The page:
Not at all until it came time to introduce it publicly.  Mr. Paley was never that interested in the Columbia Records division.  Visionary that he was, he knew that whichever company came up with the best color television system would dominate that industry.  He knew that RCA was working on a color system, and nothing gave Bill Paley more gratification than beating General [David] Sarnoff to the market with the best possible system.

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Although Peter Goldmark took credit for the LP, the actual development work was carried out by William Bachman and other CBS and Columbia Records staffers.

 

Do you know whether General Sarnoff was involved in the 45 r.p.m. system that RCA Victor introduced after your success with the LP?

I don’t want to say that Columbia and RCA had “spies,” but the engineering end of the commercial recording industry is not really that big, so it’s never that hard to find out some information—not all, but some—about what the competition is up to.  Now, I will admit that our two companies put out “junk rumors” every once in a while, just to get a rise out of the other [company]—but that was a waste of time because the engineers could tell in a heartbeat whether a rumor had any substance to it.

 

What was your impression of the RCA Victor 45 when you first heard one?

Well, they marketed a complete system, just as we did with the LP.  But the RCA 45 system was more complicated from a design standpoint because they had to develop a turntable with a changer that would operate faster than any 78 turntable operated.  They were able to do that because the 45 disc was a vinyl compound and therefore was unbreakable, so their turntable could change discs very fast compared to the standard 78 ones, because there was no risk of the disc that was being dropped onto the turntable would crack or break.

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Columbia’s LP-player  attachment (originally manufactured for Columbia by Philco Radio) was often discounted or given away with record purchases. That practice, along with Columbia’s decision to make the new format freely available to other labels, helped to quickly popularize the LP. (January 1949)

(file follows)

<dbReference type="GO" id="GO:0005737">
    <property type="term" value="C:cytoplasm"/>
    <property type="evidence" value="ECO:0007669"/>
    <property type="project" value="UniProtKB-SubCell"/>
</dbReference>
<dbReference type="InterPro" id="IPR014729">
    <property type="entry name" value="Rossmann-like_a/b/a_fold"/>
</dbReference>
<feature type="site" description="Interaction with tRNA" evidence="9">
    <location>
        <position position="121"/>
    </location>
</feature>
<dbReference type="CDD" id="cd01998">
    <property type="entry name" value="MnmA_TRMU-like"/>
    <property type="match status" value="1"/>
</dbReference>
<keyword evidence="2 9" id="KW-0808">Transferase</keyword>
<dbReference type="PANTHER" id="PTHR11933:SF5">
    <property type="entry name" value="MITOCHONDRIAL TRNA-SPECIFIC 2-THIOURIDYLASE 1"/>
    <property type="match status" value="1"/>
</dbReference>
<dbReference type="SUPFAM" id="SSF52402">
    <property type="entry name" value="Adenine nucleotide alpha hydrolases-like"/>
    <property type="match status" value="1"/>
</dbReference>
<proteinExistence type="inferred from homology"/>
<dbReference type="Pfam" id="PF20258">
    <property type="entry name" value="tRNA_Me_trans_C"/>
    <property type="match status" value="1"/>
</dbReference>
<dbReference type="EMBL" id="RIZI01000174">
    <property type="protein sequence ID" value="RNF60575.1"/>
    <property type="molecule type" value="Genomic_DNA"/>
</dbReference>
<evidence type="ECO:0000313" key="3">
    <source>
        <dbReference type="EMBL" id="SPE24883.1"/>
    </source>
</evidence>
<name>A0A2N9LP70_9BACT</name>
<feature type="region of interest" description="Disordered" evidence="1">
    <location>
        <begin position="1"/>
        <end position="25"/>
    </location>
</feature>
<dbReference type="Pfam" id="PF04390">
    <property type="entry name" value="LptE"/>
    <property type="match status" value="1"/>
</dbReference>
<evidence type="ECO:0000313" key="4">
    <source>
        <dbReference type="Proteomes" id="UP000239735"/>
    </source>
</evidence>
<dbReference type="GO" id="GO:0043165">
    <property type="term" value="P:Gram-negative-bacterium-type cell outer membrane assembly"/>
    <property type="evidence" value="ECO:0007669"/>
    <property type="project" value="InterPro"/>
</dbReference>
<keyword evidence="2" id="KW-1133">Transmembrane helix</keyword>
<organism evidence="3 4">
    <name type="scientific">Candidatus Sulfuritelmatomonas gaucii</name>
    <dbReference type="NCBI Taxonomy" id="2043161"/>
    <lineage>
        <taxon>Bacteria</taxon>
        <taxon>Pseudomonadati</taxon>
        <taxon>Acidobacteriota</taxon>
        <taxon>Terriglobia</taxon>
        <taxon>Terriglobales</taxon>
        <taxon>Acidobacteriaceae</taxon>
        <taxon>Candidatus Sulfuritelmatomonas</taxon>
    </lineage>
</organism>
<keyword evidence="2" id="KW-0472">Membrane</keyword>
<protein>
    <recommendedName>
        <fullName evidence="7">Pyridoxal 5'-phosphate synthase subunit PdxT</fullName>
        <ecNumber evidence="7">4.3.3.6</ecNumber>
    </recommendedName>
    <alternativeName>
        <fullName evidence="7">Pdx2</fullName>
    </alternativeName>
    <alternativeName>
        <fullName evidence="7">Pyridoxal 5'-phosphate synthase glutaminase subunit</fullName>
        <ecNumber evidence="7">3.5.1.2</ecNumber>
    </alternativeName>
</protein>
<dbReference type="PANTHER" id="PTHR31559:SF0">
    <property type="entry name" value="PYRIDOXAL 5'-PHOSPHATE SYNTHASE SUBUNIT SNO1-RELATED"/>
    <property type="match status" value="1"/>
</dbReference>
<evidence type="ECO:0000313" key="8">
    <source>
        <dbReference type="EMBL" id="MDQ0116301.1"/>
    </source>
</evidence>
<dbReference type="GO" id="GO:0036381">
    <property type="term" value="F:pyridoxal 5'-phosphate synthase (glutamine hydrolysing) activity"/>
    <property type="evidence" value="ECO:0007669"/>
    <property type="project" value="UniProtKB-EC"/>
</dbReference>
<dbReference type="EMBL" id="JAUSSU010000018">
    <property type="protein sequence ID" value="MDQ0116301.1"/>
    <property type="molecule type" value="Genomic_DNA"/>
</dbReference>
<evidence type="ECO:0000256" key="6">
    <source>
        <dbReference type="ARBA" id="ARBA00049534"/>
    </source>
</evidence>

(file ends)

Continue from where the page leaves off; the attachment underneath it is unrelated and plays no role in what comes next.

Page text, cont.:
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I gather that RCA’s rapid changer was meant to give the consumer the impression that for classical-music recordings, the new changer would work so fast that the time lapse between the disc on the turntable and the one being dropped into place would be minimal.

That was a big part of RCA’s promotion—that and the fact that they had a stable of artists who were the top singers, instrumentalists, and symphony orchestras on their Red Seal label.  And RCA really pushed that promotional angle when they introduced the “EP,” or “Extended Play” version of the 45.  But we had the LP before RCA had the 45, and we also had Mitch Miller and [RCA] didn’t.  Mitch Miller created more careers of pop singers than you could count, and they were all on our label.  We ended up with our share of the great conductors and orchestras too, and we also had Lily Pons and some other great opera singers, but the classical market was never much when you looked at it from a return-on-investment standpoint.  The classical market was a prestige thing, but it never accounted for more than ten or maybe fifteen percent of [Columbia’s] revenue.

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Ads for RCA’s competing 45-rpm system stressed Victor’s stable of stars in the pop and classical fields. Ultimately, the 45 was solidly trounced by the LP in the latter category. (July 1949)

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When you began the LP project, did you go back to the RCA Victor long-playing discs of the early 1930s?

No, never.  Those Victors were a complete failure, you know. There wasn’t anything new about them, even when Victor launched them.  Maybe the grooves were a little bit narrower than the regular 78s that RCA was putting out.  But there was nothing new about the speed because 33-1/3 r.p.m. was already the standard for cutting [radio] transcription discs and also for the old Vitaphone discs.  So there was nothing new about the speed.  And the playback stylus specs were the same that Victor’s 78 players had in those days.